WHEN YOU TRAP A TIGER by Tae Keller & WE ARE WATER PROTECTORS by Carole Lindstrom

I know the actual Super Bowl just happened, but I did not watch any of it. Instead, let me tell you about my Super Bowl: the Youth Media Awards.

Every year, the American Library Association announces the best books and media in a variety of categories. For picture books and illustrations, it’s the Caldecott Medal. For children’s books generally, it is the Newbery. For the best books by African American authors and illustrators, it is the Coretta Scott King Award, and the Pura Belpre follows the same guidelines but for Latino authors and illustrators.

TAE KELLER’s “WHEN YOU TRAP A TIGER” won the Newbery Medal this year; the Newbery committee didn’t ask me, but I do approve of this decision.

The novel follows 12-year-old Lily, who has just moved from sunny Southern California to rainy Washington with her mom and teenage sister to care for her sick Halmoni (“grandmother” in Korean). Halmoni has always made Lily and her sister Sam feel special. When they were young, she would tell stories of “long, long ago when tiger walked like man” stories just for them that always included two very special sisters. However, the move isn’t an entirely welcome one, especially because Lily discovers Halmoni is more sick than her mom let on — and she keeps spotting a giant tiger around town. With the help of her new friend Ricky, Lily works to uncover what the tiger wants and, by that effort, heal her grandmother.

“When You Trap a Tiger” shows readers the power of stories, both in giving us hope and in changing us. When Lily first meets the tiger, no one, with the exception of Halmoni, believes her. Her sister and mom both blame stress or her wild imagination. But when the tiger proposes a deal in exchange for her grandma’s recovery, Lily knows what she must do.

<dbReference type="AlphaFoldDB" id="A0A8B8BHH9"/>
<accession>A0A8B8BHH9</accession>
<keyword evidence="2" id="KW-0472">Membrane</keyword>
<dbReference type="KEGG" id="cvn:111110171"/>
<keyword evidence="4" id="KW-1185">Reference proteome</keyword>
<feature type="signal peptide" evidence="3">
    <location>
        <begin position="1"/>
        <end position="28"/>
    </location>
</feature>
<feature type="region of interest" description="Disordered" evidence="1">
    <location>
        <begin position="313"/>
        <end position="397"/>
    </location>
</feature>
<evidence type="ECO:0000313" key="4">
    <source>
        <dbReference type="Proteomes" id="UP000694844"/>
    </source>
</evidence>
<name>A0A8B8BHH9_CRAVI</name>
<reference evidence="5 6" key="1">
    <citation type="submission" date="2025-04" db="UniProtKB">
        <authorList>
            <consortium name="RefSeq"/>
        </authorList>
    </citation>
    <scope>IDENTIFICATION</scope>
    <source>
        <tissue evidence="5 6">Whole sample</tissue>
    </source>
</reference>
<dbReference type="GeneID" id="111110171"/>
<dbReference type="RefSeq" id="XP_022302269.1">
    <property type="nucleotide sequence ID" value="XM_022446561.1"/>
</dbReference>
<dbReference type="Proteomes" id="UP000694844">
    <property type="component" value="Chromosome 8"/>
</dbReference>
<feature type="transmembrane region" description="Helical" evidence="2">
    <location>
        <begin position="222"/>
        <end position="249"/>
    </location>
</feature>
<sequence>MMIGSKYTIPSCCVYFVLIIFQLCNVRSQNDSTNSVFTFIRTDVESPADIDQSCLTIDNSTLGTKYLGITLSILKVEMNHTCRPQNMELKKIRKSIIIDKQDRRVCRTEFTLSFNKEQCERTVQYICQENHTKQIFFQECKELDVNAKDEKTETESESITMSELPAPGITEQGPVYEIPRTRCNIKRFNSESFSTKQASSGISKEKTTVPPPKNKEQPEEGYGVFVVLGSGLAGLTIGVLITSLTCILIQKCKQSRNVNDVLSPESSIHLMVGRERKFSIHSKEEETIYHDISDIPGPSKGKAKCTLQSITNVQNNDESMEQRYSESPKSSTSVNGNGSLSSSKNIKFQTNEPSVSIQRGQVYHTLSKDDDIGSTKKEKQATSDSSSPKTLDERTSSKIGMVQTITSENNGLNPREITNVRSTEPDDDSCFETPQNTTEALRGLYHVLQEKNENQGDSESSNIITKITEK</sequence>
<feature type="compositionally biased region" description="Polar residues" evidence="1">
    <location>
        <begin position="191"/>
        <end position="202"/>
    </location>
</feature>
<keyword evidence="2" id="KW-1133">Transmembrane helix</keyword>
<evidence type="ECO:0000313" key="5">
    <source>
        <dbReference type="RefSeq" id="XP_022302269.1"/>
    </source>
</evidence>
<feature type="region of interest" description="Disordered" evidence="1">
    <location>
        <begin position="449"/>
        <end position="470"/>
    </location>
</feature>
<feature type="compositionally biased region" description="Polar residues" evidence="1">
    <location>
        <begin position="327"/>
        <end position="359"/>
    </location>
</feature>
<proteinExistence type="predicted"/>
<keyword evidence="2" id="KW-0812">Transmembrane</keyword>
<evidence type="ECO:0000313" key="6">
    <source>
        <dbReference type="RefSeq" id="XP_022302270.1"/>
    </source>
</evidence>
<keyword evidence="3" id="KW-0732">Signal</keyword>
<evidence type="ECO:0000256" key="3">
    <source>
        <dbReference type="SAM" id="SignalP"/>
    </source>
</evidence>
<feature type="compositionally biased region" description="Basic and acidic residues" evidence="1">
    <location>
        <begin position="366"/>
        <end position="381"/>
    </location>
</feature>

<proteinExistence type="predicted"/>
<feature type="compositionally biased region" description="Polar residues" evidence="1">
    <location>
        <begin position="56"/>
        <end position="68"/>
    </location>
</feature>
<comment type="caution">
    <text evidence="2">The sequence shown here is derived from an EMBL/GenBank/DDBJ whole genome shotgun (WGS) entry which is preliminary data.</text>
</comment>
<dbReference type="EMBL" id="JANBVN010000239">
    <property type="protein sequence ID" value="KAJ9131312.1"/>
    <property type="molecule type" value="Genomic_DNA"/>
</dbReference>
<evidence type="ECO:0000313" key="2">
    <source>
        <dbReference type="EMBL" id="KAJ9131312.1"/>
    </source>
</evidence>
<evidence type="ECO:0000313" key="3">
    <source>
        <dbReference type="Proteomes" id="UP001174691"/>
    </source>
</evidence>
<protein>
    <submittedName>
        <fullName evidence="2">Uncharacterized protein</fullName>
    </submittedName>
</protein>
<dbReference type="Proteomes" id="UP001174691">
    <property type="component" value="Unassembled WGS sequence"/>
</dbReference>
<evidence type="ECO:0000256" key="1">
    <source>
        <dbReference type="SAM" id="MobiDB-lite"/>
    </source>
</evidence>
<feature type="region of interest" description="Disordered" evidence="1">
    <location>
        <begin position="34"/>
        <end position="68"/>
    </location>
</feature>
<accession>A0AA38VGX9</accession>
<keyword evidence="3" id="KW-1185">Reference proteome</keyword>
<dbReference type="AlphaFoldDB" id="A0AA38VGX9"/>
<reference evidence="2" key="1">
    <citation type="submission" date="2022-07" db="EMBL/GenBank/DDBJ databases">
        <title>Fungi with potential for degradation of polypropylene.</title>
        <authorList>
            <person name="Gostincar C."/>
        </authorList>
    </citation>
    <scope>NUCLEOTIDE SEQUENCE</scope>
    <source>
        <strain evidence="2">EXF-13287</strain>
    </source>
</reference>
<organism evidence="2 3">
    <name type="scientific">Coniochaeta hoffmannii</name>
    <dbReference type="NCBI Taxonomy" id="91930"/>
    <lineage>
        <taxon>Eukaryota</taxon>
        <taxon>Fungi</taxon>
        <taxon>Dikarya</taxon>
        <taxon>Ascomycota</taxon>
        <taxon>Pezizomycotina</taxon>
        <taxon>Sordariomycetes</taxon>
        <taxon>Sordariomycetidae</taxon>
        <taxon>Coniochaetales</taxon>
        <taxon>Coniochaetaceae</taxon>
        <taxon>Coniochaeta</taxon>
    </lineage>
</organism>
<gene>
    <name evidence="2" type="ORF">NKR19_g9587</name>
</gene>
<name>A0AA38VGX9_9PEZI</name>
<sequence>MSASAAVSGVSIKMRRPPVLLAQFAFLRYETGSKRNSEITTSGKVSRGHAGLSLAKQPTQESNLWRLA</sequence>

As Lily works to give the tiger what it wants, she realizes she is not who she thought she was. She discovers a different, stronger view of herself. The typically reserved and quiet Lily feels empowered to make big decisions, strengthen relationships and say she’s sorry. At the novel’s start, Halmoni warns Lily that the tiger characters in Korean folktales are not always what they seem. But neither, Lily learns, is she.

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For the first time, the Caldecott Medal was awarded to an Indigenous author-illustrator team. CAROLE LINDSTROM and MICAELA GOADE’s “WE ARE WATER PROTECTORS” tells of the connection between people and the land and our duty to protect and preserve water. Lindstrom’s poetic call to action portrays oil as a black snake that can destroy our water if we let it.

The Ashinabe/Métis author was inspired to write this book following the widespread protests of the Keystone XL pipeline in South Dakota, but its message of our connection to and responsibility for the earth is a timeless one.

Goade’s watercolor illustrations are lush and include a broad spectrum of colors and shades reminiscent of water. The young girl featured on the cover appears with her chin raised proudly and her black-blue hair flowing into the swirling water. The rich blues and greens are calm, even as our narrator speaks in dramatic tones and passionate pleas. I feel the most calm when I am near the water; Goade does an excellent job communicating its tranquil nature.

In “We are Water Protectors,” the young narrator encourages readers to speak up for those who cannot speak for themselves and to care for our earth and other living things. That is a sentiment I can get behind.

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For a full list of award-winning titles and honorees, check out the School Library Journal award article: https://bit.ly/3k5YZVN.

 

The Silence by Don DeLillo

Illusory though it is, there’s an endorphin-rush moment when you begin a novel that feels as though it was written just for you. The story’s arc is almost irrelevant. What blows your hair back are the observations in sentences that seem perfectly formed. It’s as if your limbic system has been waiting for this moment. And from this instant, you know that you will need to read everything ever written by this author, this new shadow of you. For me, one such author is Don DeLillo.